Mathilde Helene Pettersen, born 1976 in Norway.
Photographer and visual artist, lives and work in Kristiansand, south of Norway.
Holds a BA in Photography and film from Napier Edinburgh University, Scotland and a MA in Art from the University of Agder, Kristiansand, Norway.
Pettersen is a member of Association of Norwegian Visual Artist and society of Fine Art Photographers in Norway.
Between 2013 and 2015 she was selected for the Norwegian Journal of Photography #2, a program supporting eight independent photographers in Norway, working on long-term projects and published by Journal, Stockholm (2015). In this publication, she chose to show a selection from her project Searching for Cloudberries, which was featured in Time Magazine/Lightbox and SHOTS magazine and exhibited at the Festival Voies Off in Arles, France (2016) and at the Encuentros Abiertos Festival de La Luz , in Buenos Aires, Argentina (2016) and at the Henie Onstad Art center in Oslo, Norway (2019).
Her work I need a kiss before they leave was exhibited at the Musée de l'Elysée in Lausanne, Switzerland (2016), Kristiansand Kunsthall, Norway (2017), the International Photofestival PhotoVisa in Krasnodar, Russia (2017) and is currently on show at the Sørlandets Museum of Art (Jun-Nov 2020) alongside photographers as Swedish Christer Strömholm and Anders Petersen and the Norwegian Tom Sandberg, Dag Alveng and Kåre Kivijärvi.
Her first photobook I NEED A KISS BEFORE THEY LEAVE was launched at Paris Photo 2019 at the Grand Palais by the German Kehrer Verlag in Heidelberg.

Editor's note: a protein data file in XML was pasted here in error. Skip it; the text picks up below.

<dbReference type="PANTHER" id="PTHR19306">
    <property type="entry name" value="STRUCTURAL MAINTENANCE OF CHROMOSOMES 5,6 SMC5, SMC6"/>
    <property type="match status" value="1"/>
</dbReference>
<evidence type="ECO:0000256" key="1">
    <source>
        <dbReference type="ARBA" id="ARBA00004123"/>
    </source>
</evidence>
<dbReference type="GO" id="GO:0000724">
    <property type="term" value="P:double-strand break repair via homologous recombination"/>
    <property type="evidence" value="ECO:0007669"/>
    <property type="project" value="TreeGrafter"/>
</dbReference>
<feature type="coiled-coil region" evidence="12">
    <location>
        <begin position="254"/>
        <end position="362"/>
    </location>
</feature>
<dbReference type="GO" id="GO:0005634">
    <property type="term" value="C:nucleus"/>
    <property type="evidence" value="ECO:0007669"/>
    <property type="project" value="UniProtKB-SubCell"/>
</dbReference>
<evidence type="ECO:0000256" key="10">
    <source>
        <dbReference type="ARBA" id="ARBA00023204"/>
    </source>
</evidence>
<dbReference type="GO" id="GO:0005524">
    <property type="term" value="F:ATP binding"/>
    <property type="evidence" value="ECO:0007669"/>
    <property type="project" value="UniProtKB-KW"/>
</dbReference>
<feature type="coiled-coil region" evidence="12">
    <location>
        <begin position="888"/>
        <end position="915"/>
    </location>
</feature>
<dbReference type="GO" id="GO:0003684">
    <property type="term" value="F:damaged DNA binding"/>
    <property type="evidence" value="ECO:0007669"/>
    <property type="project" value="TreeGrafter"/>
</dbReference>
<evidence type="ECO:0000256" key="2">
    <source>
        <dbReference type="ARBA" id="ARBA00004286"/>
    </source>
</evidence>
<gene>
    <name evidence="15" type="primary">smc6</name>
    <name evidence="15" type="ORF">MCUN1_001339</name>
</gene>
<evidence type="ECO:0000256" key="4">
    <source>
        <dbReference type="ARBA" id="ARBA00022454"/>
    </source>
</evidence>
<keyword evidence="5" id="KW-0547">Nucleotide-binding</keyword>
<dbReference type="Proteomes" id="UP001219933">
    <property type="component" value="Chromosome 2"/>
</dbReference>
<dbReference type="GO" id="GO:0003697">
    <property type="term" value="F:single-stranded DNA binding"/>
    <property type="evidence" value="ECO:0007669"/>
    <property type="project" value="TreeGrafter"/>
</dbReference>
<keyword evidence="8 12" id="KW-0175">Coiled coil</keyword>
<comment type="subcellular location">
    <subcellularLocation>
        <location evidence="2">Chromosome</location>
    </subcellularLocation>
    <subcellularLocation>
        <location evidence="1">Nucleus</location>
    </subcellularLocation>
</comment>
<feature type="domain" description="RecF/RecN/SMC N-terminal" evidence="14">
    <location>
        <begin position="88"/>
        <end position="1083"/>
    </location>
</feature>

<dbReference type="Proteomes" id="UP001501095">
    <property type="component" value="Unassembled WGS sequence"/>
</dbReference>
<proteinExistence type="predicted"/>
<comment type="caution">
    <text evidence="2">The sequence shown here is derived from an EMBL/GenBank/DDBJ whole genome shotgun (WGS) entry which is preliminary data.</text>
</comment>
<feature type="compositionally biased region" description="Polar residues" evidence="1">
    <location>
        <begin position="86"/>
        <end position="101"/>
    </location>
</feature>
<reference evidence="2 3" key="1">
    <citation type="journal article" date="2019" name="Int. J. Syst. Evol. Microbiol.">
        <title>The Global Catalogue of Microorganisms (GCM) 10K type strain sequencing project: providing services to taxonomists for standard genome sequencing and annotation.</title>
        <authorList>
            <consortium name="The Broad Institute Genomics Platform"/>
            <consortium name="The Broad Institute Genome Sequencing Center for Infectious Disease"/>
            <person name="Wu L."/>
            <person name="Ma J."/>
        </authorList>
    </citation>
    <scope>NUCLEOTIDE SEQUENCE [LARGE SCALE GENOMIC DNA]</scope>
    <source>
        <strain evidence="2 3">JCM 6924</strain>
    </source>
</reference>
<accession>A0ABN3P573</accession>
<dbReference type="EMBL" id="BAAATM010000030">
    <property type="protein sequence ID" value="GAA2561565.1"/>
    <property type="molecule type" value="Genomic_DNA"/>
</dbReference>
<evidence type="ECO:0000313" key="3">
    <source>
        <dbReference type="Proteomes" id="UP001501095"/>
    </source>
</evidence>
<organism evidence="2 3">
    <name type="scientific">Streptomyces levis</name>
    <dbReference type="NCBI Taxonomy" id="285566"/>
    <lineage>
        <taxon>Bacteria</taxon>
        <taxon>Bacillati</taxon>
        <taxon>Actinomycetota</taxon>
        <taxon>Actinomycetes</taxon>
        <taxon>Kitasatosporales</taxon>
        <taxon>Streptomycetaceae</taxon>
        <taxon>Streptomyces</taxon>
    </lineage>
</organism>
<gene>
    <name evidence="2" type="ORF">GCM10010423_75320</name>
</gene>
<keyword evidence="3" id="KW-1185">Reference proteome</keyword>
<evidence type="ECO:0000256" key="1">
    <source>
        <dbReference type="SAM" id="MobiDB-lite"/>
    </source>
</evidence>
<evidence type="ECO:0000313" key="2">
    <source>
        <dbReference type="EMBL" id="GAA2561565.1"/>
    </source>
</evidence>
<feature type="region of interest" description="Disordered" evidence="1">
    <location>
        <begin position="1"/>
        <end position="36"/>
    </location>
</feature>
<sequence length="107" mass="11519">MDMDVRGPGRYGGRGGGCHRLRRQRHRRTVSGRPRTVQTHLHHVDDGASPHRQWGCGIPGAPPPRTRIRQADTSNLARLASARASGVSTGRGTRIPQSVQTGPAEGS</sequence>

Mathilde Pettersen presents two projects:
Searching for Cloudberries (2008-), analogue black and white photographs.
My projects revolve around portraiture and self-portraiture, and in their themes touch upon motherhood and family as constellations. So does this project, presently spanning ten years now. It takes shape by depicting a sense of dysfunctionality of the infertile female body - a theme that is often taboo in our society - before it turns and grows in a new direction when discovered not, moving on to contemplate the development of the child and the changes of the body of its mother over time in connection with life cycles in nature.
I need a kiss before they leave (2011-), digital colour photographs.
I NEED A KISS BEFORE THEY LEAVE is an emotional family portrait, filled with immense joy, but also with a disturbing realization of a wonderfulness that cannot be stored. It reflects upon a human desire to freeze time, to forever savoring those moments which are destined to live on only as distant memories.
Photography is of course the artistic technique to actually freeze time and to store a split second forever. In this book, Norwegian photographer Mathilde Helene Pettersen captures an entire parenthood, with all its bright and dark moments. I need a kiss before they leave reflects on becoming and being a mother, on building a family, on the immediate and unpredictable, on strengths and fragilities in life, and sometimes on the overshadowing fear of death and the irreversible.
From the text in I NEED A KISS BEFORE THEY LEAVE by Anna-Kaisa Rastenberger:
First things first: loving is not for the faint of heart. Loving, day af- ter day, requires the courage to handle the disappointment of quotidian love falling short of the ideal of love. It requires even more courage to extend love to societal structures in need of repair. (...)
"This is my story." These are the words used by Mathilde Helene Pettersen at the beginning of her book I need a kiss before they leave. The series, consisting of photographs taken with a camera phone over a period of eight years, is a chronicle of childbirth, motherhood, and family life. Pettersen writes that this was a story she hesitated to tell.
Pettersen has spoken about the challenge and dichotomy of com- bining motherhood with the work of a photographer. On the one hand, she leads an ordinary enough, down-to-earth life with her family; on the other, she has a life outside the home, working as a photographer. Even in the Nordic countries, this is no simple equa- tion to balance. Although the principle of gender equality in the workplace is firmly established, or at least acknowledged, it re- mains elusive in practice.